The quake’s epicenter was in China but almost all the damage and death toll occurred in the valley of the Brahmaputra River.
The Assam earthquake of August 15, 1950, magnitude 8.6, was centered at Rima in China, but it was the Brahmaputra valley in Assam that the most extensive damage was experienced. Accordingly, it was named the Assam earthquake. Two thousand homes, temples and mosques were destroyed there and over 1,500 people killed. Many rock falls and destruction of forests were reported in the Mishmi hills north of Assam.
As a result, many of the tributaries of the Brahmaputra were blocked. When some of these opened after a week they created a wall of water, thirty feet high, that destroyed several villages. This earthquake was even more powerful than the Assam earthquake of 1897 but, despite its significance for Assam, it was not an Indian earthquake.
The great Assam earthquake of June 12, 1897, magnitude 8.3, is the largest known Indian intraplate earthquake of the last two centuries. It raised the northern edge of the Shillong Plateau by more than thirty feet, resulting in the destruction of structures over much of the plateau and surrounding areas, and causing widespread liquefaction and flooding in the valley of the Brahmaputra River.
Due to the powerful shaking that this 1950 earthquake caused, the rivers brought down sand, mud, trees, and all kinds of debris. Pilots flying over the area reported great changes in topography. Huge landslides had occurred and, as they were photographed and compared with existing images, it was seen that the overall topography had changed, to the extent that the view from the air was no longer the same as it had been before 1950.
The only available on-the-spot account of earth movements came from a botanical explorer who was at Rima. However, he had little opportunity for observing more than the violent shaking and the rise in level of the streams because his attention was devoted to how he could escape from the area and get back to India. Aftershocks from the 1950 earthquake were numerous. Many of them were more than magnitude 6 and well enough recorded at distant stations for locating the epicenter.
From such data, the Indian seismological service established an enormous geographical spread for the impact of this earthquake, from about ninety degrees to ninety-seven degrees east longitude, with the epicenter near the eastern margin. One of the aftershocks, a few days later, was felt more extensively in Assam than the main shock, leading certain journalists to the conclusion that the aftershock was bigger than the main one and must therefore be the greatest earthquake of all time!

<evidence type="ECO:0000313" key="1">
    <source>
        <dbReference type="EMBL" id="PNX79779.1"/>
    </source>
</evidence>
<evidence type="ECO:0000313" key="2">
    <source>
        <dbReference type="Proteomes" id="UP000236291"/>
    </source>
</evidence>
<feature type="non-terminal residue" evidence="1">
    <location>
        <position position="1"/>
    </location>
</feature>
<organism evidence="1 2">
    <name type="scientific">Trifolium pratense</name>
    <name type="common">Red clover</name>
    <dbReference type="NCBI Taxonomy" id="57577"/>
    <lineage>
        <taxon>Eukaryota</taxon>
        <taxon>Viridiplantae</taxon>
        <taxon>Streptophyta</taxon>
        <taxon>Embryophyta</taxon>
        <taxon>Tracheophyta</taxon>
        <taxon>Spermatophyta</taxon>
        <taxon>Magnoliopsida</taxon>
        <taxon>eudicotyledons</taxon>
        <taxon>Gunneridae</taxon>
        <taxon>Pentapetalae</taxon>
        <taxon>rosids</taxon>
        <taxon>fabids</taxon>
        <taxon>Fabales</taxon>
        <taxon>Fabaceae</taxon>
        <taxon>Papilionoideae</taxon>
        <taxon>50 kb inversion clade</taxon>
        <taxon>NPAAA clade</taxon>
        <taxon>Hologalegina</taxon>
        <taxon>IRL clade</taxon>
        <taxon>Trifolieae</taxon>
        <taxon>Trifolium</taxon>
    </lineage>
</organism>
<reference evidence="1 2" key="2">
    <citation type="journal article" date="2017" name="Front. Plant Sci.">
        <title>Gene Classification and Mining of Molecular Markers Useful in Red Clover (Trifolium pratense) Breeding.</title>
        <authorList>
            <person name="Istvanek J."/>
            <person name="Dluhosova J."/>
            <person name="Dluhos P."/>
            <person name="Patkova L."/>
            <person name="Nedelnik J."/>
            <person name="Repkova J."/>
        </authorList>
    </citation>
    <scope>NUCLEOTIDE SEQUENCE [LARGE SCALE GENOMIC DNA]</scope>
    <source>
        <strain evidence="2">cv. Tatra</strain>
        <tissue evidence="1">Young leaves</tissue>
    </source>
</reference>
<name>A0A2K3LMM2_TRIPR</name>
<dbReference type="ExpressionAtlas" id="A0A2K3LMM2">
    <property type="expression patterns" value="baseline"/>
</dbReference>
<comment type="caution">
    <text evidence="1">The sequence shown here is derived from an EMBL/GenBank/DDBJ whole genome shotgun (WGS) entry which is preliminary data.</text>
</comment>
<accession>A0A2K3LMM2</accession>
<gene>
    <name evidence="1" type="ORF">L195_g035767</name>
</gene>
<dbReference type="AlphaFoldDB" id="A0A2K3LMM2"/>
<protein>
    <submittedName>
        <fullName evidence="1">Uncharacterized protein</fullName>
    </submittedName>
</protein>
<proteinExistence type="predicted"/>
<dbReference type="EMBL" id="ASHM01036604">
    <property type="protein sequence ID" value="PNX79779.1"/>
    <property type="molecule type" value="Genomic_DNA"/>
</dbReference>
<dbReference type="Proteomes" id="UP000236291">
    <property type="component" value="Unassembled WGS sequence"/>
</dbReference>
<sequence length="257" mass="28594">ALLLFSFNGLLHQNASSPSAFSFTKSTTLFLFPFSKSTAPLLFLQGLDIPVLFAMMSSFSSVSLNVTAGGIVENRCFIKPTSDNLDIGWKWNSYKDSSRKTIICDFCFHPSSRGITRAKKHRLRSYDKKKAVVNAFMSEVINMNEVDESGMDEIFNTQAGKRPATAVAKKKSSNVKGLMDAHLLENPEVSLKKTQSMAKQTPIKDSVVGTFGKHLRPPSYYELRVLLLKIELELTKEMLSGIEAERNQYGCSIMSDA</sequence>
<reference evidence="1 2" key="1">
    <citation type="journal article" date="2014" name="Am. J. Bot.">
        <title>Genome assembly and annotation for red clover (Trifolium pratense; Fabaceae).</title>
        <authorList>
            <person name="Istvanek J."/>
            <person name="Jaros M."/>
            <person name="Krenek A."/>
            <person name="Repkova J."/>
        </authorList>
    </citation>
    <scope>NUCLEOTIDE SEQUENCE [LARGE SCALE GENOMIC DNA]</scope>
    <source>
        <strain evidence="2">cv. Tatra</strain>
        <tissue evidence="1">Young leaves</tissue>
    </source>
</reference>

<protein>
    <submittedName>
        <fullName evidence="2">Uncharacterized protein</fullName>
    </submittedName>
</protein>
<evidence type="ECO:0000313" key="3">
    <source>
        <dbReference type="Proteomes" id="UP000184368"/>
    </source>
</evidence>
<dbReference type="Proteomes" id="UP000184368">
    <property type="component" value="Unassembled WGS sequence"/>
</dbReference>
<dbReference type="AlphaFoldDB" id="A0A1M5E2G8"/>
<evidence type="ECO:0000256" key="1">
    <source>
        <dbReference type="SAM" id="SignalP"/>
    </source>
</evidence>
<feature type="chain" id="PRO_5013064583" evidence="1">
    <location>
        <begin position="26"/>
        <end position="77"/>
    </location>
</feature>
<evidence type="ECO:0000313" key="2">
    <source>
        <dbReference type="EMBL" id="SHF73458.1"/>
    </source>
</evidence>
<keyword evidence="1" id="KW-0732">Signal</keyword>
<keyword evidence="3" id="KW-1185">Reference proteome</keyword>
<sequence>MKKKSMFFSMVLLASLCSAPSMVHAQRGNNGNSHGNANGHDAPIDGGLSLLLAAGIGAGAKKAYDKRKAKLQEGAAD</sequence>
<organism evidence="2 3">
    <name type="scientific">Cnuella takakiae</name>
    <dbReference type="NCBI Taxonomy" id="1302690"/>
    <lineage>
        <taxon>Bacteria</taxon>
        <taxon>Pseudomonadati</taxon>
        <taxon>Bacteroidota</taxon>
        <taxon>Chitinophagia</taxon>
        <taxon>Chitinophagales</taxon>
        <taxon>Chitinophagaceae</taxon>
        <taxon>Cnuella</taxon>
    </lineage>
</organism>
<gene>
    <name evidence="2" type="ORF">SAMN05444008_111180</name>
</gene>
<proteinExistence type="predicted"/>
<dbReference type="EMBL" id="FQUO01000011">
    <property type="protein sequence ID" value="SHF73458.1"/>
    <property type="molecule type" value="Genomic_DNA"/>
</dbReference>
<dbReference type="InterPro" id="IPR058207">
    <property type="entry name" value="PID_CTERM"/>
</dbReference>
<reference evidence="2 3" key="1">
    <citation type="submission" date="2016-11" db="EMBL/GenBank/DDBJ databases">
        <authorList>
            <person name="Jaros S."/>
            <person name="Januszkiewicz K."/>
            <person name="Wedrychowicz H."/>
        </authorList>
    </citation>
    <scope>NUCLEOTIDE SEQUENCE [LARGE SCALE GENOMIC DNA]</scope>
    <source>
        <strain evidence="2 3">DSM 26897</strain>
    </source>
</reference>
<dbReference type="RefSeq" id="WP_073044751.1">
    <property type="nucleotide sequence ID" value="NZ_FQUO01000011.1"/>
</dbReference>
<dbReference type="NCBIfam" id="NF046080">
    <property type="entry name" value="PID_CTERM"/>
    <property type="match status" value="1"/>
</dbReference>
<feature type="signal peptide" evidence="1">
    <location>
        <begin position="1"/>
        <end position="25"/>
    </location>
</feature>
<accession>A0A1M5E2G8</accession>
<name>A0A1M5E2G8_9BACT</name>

Assam, from the beginnings of British occupation of India, has always been a fertile agricultural area. It lies in the valley and flood plain of the huge Brahmaputra River and is thus an enormous relatively flat region, facilitating intensive settlement. It receives the highest amounts of rainfall of any part of India and this factor, combined with its warm climate, a function of latitude, has attracted more and more people as infrastructures of roads and railways made it accessible.
Gauhati is a large city near the Brahmaputra River. Over the past few years it has had to face the challenge of invading elephants. There are about 5,000 of these huge animals in the Assam Region and the encroachment on their natural habitat by more and more farmers, involving removal of forest, coupled with the destruction caused by natural disasters, forced the elephants to raid human areas for food for the first time. In the year 2006 as many as fourteen people were killed by these elephants when they invaded Gauhati.